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1 in 7 Men Will Be Diagnosed With Prostate Cancer

Prostate cancer is the most common non-skin-related cancer in men in the United States. It is also the second leading cause of cancer death in men. One in seven men will be diagnosed with prostate cancer. African-American men face a one-in-three chance of being diagnosed. Over 29,000 men die each year from prostate cancer, but early detection may save lives.

 

Recent reports about PSA (prostate-specific antigen) testing may confuse patients about the value of prostate cancer screening. The PSA test is not perfect. However, when used correctly, this blood test gives important information. The PSA test can help diagnose, assess the risk of, and monitor prostate disease such as cancer. Men should talk to their urologist about whether to get screened or not. Talk with your urologist about the benefits and risks of testing. You should also talk about factors that can increase your risk for prostate cancer, including:

– your family history of prostate cancer (Did your

father, brother or other relative have prostate

cancer?);

– if you are African-American;

– a high BMI (a measure of your body fat)

– your age; and

– your previous health history

A number of things can change PSA levels and should be kept in mind when reading the results. High PSA levels can be caused by more than just prostate cancer. Other causes of higher PSA levels include:

– prostatitis (inflammation of the prostate) and other

types of urinary tract infections (UTIs);

– benign prostatic hyperplasia (BPH – enlargement of

the prostate);

– injury; or

– treatments such as prostate biopsies (tissue samples)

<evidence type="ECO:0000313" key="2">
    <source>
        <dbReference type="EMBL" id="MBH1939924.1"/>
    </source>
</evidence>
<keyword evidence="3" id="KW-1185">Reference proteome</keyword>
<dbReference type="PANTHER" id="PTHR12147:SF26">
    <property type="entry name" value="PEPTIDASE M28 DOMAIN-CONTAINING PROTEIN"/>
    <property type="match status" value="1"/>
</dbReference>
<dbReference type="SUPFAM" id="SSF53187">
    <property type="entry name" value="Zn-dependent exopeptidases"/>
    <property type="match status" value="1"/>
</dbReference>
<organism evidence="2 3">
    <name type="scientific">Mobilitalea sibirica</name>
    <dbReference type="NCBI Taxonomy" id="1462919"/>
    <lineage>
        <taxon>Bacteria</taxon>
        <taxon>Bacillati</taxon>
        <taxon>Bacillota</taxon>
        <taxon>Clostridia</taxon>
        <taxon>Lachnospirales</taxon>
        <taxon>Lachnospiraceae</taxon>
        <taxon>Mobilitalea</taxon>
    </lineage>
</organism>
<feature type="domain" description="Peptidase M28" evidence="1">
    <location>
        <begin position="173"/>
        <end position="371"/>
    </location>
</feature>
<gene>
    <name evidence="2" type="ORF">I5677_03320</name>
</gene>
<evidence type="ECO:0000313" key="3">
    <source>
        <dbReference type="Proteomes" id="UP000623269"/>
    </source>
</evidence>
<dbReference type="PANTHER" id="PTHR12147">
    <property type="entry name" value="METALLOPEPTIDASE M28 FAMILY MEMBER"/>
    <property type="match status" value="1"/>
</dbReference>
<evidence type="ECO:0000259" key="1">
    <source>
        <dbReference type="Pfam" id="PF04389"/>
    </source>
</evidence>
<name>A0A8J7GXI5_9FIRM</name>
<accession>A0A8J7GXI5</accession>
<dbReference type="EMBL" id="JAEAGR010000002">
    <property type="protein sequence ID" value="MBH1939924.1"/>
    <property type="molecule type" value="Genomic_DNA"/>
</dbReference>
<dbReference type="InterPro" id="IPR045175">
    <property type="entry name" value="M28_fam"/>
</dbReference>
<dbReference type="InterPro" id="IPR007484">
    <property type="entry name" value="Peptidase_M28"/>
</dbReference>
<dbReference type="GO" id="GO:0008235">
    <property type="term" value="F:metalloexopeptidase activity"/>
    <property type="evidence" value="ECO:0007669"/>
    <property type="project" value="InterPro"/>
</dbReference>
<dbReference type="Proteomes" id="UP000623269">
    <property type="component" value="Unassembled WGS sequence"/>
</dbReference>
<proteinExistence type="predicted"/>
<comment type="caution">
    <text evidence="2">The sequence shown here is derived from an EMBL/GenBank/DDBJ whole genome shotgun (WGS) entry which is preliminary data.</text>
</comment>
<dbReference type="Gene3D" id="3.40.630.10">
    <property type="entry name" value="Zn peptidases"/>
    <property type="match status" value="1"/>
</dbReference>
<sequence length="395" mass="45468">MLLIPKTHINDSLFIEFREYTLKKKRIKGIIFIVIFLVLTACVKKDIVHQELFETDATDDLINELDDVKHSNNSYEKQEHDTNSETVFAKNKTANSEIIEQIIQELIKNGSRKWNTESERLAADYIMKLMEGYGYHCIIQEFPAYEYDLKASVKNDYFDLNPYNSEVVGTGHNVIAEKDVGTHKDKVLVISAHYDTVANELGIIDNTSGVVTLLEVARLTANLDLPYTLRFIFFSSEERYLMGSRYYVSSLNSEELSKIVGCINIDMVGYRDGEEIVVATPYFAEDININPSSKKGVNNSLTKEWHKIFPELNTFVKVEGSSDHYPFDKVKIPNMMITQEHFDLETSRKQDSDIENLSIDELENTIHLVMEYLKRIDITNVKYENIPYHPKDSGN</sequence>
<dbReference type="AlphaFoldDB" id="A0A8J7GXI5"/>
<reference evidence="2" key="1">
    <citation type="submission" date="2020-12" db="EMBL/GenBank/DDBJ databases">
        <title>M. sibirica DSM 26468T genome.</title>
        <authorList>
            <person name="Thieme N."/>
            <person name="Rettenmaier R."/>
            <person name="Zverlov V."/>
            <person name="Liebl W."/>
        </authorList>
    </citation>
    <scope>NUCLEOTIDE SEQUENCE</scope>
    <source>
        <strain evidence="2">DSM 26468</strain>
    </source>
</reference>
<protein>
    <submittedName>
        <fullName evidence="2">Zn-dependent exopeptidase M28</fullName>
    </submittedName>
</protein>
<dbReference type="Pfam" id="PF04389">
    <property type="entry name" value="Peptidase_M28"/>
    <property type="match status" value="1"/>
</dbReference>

or cystoscopy (a test to look inside the urethra and

bladder).

 

Men choosing the PSA test should know their results could be influenced by some important factors, such as:

– Blood PSA levels tend to rise with age.

– Larger prostates make more PSA.

– Change in PSA levels over time (known as PSA

velocity) can be markers of both cancer risk and how

quickly a cancer may be growing.

A prostate biopsy (tissue sample) is the only way to know for sure if you have prostate cancer. The decision to go ahead with a prostate biopsy should be based mostly on PSA and findings on a digital rectal exam (physical exam of your prostate). Other factors to take into account include your family history of prostate cancer, your race, results of any prior biopsies and other major health issues you may have.

 

The choice to use PSA for early detection of prostate cancer is a personal choice. While PSA screening has been shown to have benefits, it also carries risks.

Possible benefits of having a PSA test:

– A normal PSA test may put your mind at ease.

– A PSA test may find prostate cancer early before it

has spread.

– Early treatment of prostate cancer may help some

men slow the spread of the disease.

– Early treatment of prostate cancer may help some

men live longer.

Possible risks of having a PSA test:

– The PSA test is not perfect. A normal PSA result

may miss some prostate cancers (a “false negative”).

– Sometimes the test results suggest something is

wrong when it isn’t (a “false positive”). This can

cause unneeded stress and worry.

– A “false positive” PSA result may lead to an

unneeded prostate biopsy (tissue sample).

– A positive PSA test may find a prostate cancer that

is slow-growing and never would have caused you

problems.

– Treatment of prostate cancer can cause side effects.

Short- or long-term problems that can occur are

issues with getting erections (“ED”), leaking urine,

or bowel function.

 

Before you decide to have a PSA test, talk with your urologist about the benefits and risks of testing. Also talk about your individual risk of prostate cancer, including your personal and family health history.

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